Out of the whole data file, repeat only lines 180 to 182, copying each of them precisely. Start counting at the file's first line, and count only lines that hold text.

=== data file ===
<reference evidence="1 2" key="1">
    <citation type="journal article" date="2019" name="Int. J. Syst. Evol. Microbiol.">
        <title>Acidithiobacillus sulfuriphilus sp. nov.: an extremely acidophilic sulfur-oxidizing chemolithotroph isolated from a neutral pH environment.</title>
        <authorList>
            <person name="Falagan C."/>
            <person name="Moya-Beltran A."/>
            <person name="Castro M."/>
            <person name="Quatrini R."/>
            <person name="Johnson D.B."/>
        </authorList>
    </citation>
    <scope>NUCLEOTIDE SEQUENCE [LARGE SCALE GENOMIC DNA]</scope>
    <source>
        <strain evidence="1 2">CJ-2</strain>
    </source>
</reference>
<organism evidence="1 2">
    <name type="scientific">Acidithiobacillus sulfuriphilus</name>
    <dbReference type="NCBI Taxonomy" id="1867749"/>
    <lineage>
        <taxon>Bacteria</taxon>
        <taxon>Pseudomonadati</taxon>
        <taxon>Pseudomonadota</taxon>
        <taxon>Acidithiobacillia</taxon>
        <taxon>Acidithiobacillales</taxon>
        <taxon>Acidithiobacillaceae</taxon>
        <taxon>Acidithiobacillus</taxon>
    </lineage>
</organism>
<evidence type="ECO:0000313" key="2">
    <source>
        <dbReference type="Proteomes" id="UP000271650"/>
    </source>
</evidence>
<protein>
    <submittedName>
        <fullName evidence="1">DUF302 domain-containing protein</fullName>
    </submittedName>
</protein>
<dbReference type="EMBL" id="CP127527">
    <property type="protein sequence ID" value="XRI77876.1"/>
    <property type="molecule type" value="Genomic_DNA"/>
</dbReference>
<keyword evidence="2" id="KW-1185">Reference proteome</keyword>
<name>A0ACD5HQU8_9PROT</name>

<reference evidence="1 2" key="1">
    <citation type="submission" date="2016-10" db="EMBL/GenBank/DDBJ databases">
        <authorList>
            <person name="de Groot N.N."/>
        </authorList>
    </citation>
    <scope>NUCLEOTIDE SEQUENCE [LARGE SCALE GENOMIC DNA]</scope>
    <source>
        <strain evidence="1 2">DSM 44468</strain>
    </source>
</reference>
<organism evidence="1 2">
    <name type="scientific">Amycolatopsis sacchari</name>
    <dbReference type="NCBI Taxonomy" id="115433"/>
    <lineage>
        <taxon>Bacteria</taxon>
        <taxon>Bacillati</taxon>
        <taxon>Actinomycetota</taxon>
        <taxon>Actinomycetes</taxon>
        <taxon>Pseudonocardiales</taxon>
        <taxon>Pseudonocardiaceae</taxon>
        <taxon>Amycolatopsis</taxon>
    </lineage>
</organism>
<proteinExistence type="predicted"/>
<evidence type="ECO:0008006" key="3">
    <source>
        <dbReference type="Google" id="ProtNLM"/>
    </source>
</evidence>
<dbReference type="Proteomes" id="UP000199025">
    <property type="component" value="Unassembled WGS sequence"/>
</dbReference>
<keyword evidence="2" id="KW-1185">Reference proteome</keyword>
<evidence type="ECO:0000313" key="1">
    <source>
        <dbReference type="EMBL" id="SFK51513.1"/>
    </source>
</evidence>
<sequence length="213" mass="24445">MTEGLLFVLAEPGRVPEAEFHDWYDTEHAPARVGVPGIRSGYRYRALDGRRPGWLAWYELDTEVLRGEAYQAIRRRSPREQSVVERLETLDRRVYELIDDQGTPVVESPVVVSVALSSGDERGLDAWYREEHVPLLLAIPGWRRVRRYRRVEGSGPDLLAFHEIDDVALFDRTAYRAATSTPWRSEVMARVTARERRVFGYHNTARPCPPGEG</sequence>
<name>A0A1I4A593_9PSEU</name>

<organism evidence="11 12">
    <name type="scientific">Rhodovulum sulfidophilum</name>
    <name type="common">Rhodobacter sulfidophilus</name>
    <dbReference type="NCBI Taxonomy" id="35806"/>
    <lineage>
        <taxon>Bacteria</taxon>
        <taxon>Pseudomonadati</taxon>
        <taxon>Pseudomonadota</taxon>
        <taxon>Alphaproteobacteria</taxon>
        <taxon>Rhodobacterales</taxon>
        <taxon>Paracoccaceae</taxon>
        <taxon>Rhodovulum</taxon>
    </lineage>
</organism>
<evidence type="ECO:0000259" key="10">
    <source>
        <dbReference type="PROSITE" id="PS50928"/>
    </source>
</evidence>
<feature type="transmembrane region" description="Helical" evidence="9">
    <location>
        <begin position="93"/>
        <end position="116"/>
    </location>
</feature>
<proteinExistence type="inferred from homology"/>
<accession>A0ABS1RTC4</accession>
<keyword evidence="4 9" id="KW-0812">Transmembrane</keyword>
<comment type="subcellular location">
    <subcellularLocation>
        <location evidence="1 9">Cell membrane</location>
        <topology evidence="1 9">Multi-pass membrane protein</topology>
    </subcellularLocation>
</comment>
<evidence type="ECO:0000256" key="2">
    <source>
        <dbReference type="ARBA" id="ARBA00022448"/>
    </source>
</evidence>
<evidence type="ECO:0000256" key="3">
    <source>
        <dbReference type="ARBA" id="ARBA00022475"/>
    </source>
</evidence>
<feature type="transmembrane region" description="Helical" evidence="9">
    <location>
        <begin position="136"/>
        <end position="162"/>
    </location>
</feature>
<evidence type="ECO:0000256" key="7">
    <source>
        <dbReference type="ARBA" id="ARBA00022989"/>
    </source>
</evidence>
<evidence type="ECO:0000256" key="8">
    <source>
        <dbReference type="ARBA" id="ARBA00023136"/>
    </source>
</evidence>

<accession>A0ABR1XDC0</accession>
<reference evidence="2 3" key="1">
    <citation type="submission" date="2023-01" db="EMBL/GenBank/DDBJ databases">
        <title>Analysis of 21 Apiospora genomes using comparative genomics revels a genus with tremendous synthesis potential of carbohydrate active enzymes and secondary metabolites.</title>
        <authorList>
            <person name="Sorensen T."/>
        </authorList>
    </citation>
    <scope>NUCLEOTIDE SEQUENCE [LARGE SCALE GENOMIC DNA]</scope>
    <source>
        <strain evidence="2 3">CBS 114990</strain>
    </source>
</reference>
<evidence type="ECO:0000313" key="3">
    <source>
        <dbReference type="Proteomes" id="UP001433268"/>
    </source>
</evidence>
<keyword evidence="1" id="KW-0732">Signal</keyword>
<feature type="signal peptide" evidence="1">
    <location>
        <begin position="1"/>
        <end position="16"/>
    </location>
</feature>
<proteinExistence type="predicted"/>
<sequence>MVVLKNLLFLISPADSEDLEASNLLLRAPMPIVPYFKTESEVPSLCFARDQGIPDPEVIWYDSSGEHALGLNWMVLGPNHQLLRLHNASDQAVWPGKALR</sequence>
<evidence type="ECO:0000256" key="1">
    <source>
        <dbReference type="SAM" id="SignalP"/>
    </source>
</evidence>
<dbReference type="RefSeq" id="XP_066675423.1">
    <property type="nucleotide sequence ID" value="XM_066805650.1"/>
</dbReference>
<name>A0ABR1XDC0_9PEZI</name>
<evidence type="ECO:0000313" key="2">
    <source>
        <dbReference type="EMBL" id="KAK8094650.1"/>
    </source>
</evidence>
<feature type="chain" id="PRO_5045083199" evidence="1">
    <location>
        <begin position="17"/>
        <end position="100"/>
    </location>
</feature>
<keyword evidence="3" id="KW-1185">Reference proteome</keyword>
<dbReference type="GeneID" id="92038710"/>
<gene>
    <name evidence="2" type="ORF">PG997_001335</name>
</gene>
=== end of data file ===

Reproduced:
    <property type="nucleotide sequence ID" value="XM_066805650.1"/>
</dbReference>
<name>A0ABR1XDC0_9PEZI</name>